Space has its own environmental problems. NorthStar Earth & Space is attempting to solve this with the latest technologies
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“In space, we always talk about firsts,” space technologist Stewart Bain muses. “Skylark would be the first dedicated satellite constellation looking at managing the situation in space such as congestion, threats of collisions, and addressing space traffic management.”
Stewart is the CEO of Canada-based space company NorthStar Earth & Space that made headlines for its efforts to address the threat of space debris, which has increased over the recent years. NorthStar plans to provide safe and sustainable solutions through its Skylark satellite constellation designed specifically for Space Situational Awareness (SSA).
Expanding space environment
Sputnik 1 was the first human-made object to orbit the Earth. Its launch created new opportunities in space. However, 63 years later, it has also added 29,000 objects as debris (larger than 10 centimetres in diameter) in addition to the 2,500-plus active satellites in space.
As space organisations around the globe explore opportunities in commercial space industry, artificial space objects are only expected to grow and this is where SSA comes in. SSA tracks natural and artificial objects in the orbit around the Earth, and predicts where the objects are going to be at any given time.
The space-tech company is collaborating with Thales Alenia Space, to build satellites for the Skylark constellation, while LeoStella, will oversee the final assembly, and Telespazio, will help in the implementation of the ground stations in Europe and Canada.
The constellation of 12 satellites would be equipped with optical sensors to monitor space objects including active and inactive satellites and debris that could pose a threat. “We put up street signs 70 years ago to manage traffic. On similar lines, we need to start thinking about how we are going to manage our interaction with what is in space in a safe and sustainable way,” Bain explains over video call from Canada.
The Canadian company has announced signing the contract for the first three satellites to build the constellation. It plans to launch them by mid-2022 and the rest by 2024.
Two satellites in Skylark constellation having multiple points of view of a satellite in orbit from two sensors at the same time in this illustration | Photo Credit: NorthStar Earth & Space Inc.
Each satellite weighs about 200 kilograms and is equipped with a 60-centimetre long sensor. The set of three satellites form a spiral, so the constellation will have four spirals with different orbits, all of which will be circular and polar at about 575 kilometres from the Earth’s surface in the low Earth orbit (LEO).
Other companies such as SpaceX and House Space Force Caucus have been vocal about the problem of debris.Since Russian cosmonaut Yuri Gagarin’s first human spaceflight in 1961, numerous space missions have contributed to the build-up of debris.
Three satellites in Skylark constellation tracking multiple satellites in different orbits around the Earth in this illustration. | Photo Credit: NorthStar Earth & Space Inc.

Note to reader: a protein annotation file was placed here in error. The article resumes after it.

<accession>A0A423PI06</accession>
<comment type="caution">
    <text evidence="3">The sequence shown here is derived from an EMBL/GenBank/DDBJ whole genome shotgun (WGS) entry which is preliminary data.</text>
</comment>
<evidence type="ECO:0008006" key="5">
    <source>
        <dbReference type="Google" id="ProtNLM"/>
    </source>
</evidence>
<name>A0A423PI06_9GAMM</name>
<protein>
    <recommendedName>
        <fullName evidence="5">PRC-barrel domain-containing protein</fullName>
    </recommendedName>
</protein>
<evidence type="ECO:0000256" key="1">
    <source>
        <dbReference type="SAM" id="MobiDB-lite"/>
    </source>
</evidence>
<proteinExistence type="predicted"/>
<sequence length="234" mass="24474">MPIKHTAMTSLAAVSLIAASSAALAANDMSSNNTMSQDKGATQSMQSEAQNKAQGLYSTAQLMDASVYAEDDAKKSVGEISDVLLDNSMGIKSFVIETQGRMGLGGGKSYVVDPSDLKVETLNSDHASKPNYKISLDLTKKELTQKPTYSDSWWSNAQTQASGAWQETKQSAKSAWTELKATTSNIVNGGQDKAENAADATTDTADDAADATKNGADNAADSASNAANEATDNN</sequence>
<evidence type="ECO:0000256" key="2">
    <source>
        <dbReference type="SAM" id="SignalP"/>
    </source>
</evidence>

Most ‘space junk’ can reach a speed of nearly 29,000 kilometres per hour. Because of the amount of debris in LEO and the speed at which they are moving, current and future space-based services, explorations, and operations pose a safety risk to people and property in space and on Earth, according to NASA.
A space-based satellite system has certain advantages over ground-based systems, including having multiple points of view for an object; not reliant on weather changes and atmospheric interferences; and the ability to make frequent revisits. Stewart adds, “It picks up changes quickly, if two objects collide and create debris. You want to know what is happening and don’t want to wait long for a new map of all this new debris. So, in space and from space, those things are more achievable.”
A concept image of satellites operated by various organisations at different altitudes from the Earth’s surface | Photo Credit: NorthStar Earth & Space Inc.
The system works on NorthStar’s algorithms to provide space traffic data and collision avoidance navigation services, and the satellites are needed to get the data from the right perspective.
To the future
“We’ve been thinking about this at NorthStar for eight years. Now, I think more people talk about it. But being able to see the evolution is important to be ready to face problems in future,” says Stewart. “It is like having a vaccine before the pandemic, so you have a good way to address the issue.”
NorthStar CEO Stewart Bain
NorthStar would offer subscription-based services, which will be available to organisations to address their specific needs. The announcement is a step towards becoming a revenue-generating enterprise. The company’s team of 40 people comprises individuals experienced in areas such as flight dynamics, interplanetary navigation, and mathematical modelling.
Stewart says the combination of private and public investments has helped the company get this far. NorthStar has received investments from the Canadian government, the Québec government, Telesystem Space, and the Space Alliance. The CEO adds, “The aim of the satellite constellation is to combat the imminent threat of space collisions but it also has economic value, not just to us, but to the people who are working in the new space economy.”